Written by Michelle Gomez – this post is part of a 3 part series on best practices of SDGs worldwide.
The Open Government Partnership is a worldwide initiative that was created to ‘promote transparency, empower citizens, fight corruption, and harness new technologies to strengthen government.’ It ‘aims to secure concrete commitments from governments’ and encourages governments to draft action plans and to reflect on their progress every few years.
Guatemala has been notorious for rampant corruption within government and the elite throughout history, and especially in the reign of the most recent presidents. However, the state demonstrated that they are trying to combat this issue when they joined the Open Government Partnership in 2011. Since joining, Guatemala has has created 22 commitments. They have been assessed as completing 63% of their commitments.
Part of this partnership encourages civil society organizations, members of the private sector, academia, and public entities to join in on the implementation of the OGP plans. Getting as many outside actors and organizations as possible involved in the decision-making process is essential to government transparency and the fight against corruption.
On September 2nd 2015, President Otto Pérez Molina resigned amid corruption scandals; he was arrested the next day facing charges of fraud, accepting bribes, and illegal associations and he is currently facing trial. The Guatemalan public along with CACIF (their chamber of commerce, industry, agriculture, and finance) had been pushing for this all Summer. Although this was considered a great victory in the fight towards transparency, there was still a long way to go.
Since this scandal, Guatemala has continued to see multiple high-level government officials outed publicly with charges of corruption in recent years. Not only this, but many of them have immunity from having to go to trial and being penalized. Jimmy Morales, who followed Molina in office after the scandal, has also been suspected of corruption with his campaign funds in 2015. In September 2017, he was granted immunity by Congress after an investigation began on him and his family. Furthermore, Congress elected several individuals linked to corruption as their leaders.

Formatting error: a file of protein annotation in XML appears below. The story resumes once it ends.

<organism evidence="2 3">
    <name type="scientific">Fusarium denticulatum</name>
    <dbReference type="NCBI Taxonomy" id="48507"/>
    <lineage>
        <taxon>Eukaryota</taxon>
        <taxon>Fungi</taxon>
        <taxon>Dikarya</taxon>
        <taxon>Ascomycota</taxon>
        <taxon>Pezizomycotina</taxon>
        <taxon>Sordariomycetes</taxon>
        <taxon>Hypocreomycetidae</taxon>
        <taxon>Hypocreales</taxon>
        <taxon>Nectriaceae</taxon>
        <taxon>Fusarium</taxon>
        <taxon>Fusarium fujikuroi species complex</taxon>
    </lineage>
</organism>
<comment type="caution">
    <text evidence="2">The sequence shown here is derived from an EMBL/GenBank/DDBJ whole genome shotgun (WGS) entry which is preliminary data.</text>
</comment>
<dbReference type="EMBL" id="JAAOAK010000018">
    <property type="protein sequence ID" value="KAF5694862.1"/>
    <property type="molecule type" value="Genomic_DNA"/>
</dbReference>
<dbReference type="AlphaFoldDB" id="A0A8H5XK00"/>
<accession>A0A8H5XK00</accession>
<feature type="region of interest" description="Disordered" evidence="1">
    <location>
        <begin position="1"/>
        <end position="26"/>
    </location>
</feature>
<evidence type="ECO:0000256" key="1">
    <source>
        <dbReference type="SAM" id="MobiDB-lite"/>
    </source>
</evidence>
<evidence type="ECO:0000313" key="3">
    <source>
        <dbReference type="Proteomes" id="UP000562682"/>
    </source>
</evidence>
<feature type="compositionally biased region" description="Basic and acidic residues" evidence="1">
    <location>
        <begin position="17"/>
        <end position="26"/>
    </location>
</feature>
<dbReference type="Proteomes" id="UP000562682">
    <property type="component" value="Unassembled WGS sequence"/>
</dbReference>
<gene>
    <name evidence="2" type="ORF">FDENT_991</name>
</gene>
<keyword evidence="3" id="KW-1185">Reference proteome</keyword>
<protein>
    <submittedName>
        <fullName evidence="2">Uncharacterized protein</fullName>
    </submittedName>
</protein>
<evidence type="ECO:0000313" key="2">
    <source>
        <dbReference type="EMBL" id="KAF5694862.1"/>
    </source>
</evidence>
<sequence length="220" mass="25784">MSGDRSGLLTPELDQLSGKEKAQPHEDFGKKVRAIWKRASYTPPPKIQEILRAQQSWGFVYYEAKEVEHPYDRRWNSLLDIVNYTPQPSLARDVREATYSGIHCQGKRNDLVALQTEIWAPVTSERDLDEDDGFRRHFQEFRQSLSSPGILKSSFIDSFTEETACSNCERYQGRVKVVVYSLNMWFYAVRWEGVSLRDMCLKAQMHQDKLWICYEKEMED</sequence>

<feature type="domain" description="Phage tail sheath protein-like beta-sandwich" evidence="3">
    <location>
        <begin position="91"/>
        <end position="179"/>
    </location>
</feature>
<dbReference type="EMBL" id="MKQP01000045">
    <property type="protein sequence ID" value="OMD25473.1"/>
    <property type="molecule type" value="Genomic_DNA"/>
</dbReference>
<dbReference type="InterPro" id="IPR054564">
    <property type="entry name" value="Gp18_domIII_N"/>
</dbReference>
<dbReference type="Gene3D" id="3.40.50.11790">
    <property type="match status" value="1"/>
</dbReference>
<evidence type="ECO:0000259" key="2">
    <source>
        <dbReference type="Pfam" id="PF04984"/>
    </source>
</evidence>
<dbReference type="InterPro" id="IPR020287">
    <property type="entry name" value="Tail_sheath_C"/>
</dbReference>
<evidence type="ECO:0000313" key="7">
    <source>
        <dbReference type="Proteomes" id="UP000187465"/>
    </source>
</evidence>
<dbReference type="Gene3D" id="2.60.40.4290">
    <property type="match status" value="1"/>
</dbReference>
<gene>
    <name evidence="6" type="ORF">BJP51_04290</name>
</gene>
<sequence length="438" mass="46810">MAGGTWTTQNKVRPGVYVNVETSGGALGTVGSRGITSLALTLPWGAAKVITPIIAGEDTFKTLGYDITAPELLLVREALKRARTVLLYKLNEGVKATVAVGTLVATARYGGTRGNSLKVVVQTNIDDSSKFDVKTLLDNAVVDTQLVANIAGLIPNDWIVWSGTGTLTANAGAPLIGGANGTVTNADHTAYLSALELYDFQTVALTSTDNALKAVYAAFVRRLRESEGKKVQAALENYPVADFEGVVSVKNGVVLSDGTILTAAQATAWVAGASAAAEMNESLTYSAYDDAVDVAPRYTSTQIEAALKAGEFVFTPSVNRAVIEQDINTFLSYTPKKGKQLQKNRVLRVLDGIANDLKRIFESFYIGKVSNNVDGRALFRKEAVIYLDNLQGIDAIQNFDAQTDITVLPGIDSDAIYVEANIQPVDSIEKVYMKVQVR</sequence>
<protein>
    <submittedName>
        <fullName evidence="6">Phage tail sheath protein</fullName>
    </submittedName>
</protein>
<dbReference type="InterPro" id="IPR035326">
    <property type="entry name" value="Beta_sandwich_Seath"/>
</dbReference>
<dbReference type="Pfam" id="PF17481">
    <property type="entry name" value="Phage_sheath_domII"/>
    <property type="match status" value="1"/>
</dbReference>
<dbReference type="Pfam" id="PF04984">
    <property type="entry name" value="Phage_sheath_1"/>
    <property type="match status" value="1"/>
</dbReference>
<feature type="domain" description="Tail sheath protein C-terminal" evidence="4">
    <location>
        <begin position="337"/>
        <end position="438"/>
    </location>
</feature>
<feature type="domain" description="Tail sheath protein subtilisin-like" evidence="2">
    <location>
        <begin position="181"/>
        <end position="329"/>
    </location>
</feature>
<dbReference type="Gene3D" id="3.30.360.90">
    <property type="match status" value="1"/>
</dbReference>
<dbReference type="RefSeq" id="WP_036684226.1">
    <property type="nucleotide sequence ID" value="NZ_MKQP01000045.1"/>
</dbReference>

In these turbulent times, it is even more essential that civil society and other external organizations put pressure on the Guatemalan government to address these issues. In joining the Open Government Partnership, the first steps towards transparency have been taken.
The Third National Open Government Partnership Plan 2016-2018 focuses on 5 main themes:
- Access to Public Information and Institutional archives
- Technological Innovation
- Citizen Participation
- Fiscal Transparency
In the fight to eliminate corruption and create transparency, Guatemala is working toward SDGs #5 Gender Equality, #16 Peace Justice and Strong Institutions, and # 17 Partnership for the Goals. The involvement of civil society organizations as well as representatives of all levels of government ensures that government decisions are accounted for and allows the general public to have their ideas and needs represented. Allotting a specific budget for the SDGs and allowing civil society to have a formally recognized say on how it is spent is an excellent step in the right direction.
Furthermore, combating corruption ensures that government funds are spent as they are meant to, thus indirectly working toward many other SDGs. Despite the long history of corruption in Guatemala, individuals and organizations have had enough and are finally using the tools they have to put pressure on the government to change. All it took was engaged civil society groups, budget reallocation, and a few passionate and honest government officials to demand change.
This post is part of a 3-part story series on best practices of SDGs worldwide – read on for more stories: